HSBC Innovation Banking released their inaugural report on the state of healthcare venture last week. This comprehensive report covers biopharma, health tech, medical devices, and diagnostics/tools, providing commentary on investment activity, valuations, and deal analytics. Some insights:
Biopharma investing totaled $2.0B with 81 deals
Deal volume decreased from Q1 to Q2 while dollars invested increased
Deals are still getting done! Median pre-money valuations actually increased to $19M in 2023.
Insider rounds dominated investment activity in 2022 while 2023 is seeing a shift back to new-investor led deals (though this is indication dependent)
2Q23 — merger premiums reveal valuation gulf [Hodgson, Nature Biotechnology, 2023]
A glimpse into the current state of biotech financing in three figures:
Towards Generalist Biomedical AI [Google Research and DeepMind, July 2023]
The development of AI systems that can flexibly understand and reason across diverse biomedical data modalities is a grand challenge. Such multimodal, generalist AI systems have the potential to enable impactful applications in healthcare and scientific discovery. But creating benchmarks to drive progress in this area has been a bottleneck.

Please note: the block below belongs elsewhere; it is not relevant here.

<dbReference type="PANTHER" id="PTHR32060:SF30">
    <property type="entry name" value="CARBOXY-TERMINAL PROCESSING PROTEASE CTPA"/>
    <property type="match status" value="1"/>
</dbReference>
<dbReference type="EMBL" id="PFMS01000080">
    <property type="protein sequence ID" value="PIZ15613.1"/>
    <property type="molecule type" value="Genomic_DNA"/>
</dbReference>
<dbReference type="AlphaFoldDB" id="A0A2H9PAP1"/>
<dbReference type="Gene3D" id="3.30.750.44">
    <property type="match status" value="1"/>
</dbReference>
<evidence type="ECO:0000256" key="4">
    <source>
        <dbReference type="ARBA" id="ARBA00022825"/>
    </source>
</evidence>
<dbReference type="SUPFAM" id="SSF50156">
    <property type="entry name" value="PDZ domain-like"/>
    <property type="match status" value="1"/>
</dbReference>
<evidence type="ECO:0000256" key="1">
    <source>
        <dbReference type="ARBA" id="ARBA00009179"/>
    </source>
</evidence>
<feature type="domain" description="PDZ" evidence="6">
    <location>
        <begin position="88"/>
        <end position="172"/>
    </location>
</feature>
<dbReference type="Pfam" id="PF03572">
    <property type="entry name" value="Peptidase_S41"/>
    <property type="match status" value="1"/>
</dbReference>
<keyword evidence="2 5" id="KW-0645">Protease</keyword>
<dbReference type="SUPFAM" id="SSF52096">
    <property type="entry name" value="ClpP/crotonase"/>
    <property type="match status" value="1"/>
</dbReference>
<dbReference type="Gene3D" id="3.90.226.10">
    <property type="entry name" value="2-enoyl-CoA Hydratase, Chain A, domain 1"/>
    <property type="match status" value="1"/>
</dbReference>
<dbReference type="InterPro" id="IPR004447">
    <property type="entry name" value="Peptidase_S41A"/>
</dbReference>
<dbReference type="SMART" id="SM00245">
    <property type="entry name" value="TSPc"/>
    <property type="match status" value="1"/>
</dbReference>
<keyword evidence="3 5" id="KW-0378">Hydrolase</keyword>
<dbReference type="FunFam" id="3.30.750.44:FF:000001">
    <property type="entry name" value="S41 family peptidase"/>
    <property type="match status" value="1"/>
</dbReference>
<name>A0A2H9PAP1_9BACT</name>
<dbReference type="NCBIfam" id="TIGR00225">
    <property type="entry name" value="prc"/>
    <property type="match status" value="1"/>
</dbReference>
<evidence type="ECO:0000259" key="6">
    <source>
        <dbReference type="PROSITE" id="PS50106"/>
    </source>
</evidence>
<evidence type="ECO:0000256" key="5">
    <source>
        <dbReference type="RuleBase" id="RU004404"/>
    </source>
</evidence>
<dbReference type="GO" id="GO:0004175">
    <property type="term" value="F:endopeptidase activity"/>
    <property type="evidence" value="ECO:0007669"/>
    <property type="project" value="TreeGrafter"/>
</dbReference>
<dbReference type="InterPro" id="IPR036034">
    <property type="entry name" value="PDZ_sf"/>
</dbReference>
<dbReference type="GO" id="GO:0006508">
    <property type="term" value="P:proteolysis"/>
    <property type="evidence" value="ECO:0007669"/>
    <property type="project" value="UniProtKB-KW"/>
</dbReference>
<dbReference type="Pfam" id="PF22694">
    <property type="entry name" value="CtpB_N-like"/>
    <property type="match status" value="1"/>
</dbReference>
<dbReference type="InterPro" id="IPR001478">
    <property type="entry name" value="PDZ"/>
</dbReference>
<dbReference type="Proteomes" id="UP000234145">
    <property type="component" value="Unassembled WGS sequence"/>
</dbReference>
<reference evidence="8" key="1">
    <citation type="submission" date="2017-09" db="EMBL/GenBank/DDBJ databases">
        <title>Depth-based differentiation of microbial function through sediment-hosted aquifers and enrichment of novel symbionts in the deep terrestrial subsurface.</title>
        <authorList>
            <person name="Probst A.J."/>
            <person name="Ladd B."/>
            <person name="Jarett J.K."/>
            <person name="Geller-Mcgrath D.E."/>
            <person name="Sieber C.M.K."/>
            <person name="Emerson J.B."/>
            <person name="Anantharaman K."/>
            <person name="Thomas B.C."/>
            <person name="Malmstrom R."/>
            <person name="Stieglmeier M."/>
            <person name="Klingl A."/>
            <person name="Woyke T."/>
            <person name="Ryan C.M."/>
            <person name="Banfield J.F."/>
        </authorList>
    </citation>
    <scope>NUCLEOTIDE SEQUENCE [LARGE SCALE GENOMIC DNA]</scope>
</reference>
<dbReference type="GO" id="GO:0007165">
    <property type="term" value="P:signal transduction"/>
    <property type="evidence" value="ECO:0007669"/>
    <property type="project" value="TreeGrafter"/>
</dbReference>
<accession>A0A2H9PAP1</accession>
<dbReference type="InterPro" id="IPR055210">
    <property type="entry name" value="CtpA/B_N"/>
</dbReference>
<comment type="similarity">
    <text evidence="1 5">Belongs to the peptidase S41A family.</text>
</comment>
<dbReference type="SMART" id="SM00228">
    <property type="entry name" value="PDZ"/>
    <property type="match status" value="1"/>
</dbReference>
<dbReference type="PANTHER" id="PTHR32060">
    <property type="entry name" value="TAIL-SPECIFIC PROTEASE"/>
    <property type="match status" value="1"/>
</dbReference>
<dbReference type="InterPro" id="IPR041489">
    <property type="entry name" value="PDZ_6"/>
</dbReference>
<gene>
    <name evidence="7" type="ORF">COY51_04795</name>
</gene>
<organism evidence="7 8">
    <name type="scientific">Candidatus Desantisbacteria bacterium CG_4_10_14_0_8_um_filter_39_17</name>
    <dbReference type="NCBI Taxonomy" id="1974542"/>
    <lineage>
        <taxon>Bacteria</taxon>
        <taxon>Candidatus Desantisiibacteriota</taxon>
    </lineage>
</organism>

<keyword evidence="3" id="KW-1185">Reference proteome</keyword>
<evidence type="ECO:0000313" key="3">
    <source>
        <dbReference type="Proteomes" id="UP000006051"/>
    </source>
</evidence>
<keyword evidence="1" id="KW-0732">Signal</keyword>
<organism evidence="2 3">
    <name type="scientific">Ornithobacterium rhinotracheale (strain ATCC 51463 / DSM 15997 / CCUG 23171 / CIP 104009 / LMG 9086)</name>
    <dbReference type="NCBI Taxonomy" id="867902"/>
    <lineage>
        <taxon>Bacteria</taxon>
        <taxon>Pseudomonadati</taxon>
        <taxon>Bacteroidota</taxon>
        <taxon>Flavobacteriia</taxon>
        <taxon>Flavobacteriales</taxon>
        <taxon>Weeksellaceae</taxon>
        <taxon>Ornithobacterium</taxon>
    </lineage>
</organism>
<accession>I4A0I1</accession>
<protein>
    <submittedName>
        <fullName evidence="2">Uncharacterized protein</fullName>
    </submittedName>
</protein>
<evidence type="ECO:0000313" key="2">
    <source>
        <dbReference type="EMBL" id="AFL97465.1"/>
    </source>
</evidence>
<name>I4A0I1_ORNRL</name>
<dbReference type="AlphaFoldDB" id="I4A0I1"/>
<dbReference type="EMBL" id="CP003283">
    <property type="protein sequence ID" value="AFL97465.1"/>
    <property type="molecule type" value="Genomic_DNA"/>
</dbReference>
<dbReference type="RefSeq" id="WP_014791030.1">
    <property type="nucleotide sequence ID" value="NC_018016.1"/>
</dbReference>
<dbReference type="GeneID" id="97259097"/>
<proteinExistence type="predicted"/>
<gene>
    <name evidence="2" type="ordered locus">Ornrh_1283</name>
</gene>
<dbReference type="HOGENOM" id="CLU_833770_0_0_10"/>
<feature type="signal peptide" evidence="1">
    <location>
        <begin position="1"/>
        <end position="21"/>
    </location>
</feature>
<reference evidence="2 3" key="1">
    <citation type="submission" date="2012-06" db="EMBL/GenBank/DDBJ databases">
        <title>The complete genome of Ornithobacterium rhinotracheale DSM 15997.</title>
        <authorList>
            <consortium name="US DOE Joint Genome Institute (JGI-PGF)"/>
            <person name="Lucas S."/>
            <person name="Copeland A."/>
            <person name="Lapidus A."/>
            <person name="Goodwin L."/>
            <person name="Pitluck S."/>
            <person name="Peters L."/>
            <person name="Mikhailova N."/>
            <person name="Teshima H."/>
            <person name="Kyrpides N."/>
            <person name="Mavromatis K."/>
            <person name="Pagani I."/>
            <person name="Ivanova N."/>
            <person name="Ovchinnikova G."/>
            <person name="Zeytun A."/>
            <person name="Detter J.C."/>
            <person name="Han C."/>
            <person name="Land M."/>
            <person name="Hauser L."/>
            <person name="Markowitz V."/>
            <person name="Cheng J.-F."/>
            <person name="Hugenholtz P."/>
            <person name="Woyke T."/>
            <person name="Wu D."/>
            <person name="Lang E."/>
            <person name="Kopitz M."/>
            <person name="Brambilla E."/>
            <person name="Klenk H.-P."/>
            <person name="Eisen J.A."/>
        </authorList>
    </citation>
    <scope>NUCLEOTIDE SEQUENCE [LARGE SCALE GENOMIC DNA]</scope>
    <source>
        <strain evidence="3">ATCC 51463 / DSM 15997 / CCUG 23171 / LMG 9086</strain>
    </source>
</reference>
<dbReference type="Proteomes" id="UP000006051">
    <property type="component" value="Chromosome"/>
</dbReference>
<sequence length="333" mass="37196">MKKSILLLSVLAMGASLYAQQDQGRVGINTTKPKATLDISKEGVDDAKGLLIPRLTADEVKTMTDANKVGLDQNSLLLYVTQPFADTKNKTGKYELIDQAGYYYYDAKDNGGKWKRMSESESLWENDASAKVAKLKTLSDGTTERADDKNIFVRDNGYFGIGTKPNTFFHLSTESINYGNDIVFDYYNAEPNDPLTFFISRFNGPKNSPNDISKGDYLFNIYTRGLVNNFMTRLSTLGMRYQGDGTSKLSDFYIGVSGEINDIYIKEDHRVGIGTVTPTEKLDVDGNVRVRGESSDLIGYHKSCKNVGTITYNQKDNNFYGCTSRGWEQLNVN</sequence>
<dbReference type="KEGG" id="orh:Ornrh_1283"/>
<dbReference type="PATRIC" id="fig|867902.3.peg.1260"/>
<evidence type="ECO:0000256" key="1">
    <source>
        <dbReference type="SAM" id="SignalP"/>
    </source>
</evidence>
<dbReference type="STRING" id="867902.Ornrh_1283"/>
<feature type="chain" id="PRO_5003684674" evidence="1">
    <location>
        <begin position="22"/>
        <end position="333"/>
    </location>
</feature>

Researchers from Google and DeepMind introduce MultiMedBench, a new benchmark for evaluating generalist biomedical AI. It contains over 1 million examples across 14 tasks spanning multiple modalities - text, medical images, genomics. The diverse tasks range from question answering to radiology report generation to skin lesion classification.
They also propose Med-PaLM M as a proof of concept for generalist biomedical AI. It's a large neural network adapted from prior multimodal AI models. Med-PaLM M uses the same model architecture and weights to handle all the MultiMedBench tasks. This unified system reaches performance competitive with or exceeding specialist AI models designed for individual tasks.
Analyses reveal Med-PaLM M's ability to generalize - solving new medical problems it wasn't directly trained on. This includes identifying tuberculosis in x-rays or generating radiology reports from two images instead of one. The researchers suggest Med-PaLM M shows potential for reasoning flexibly across biomedical data.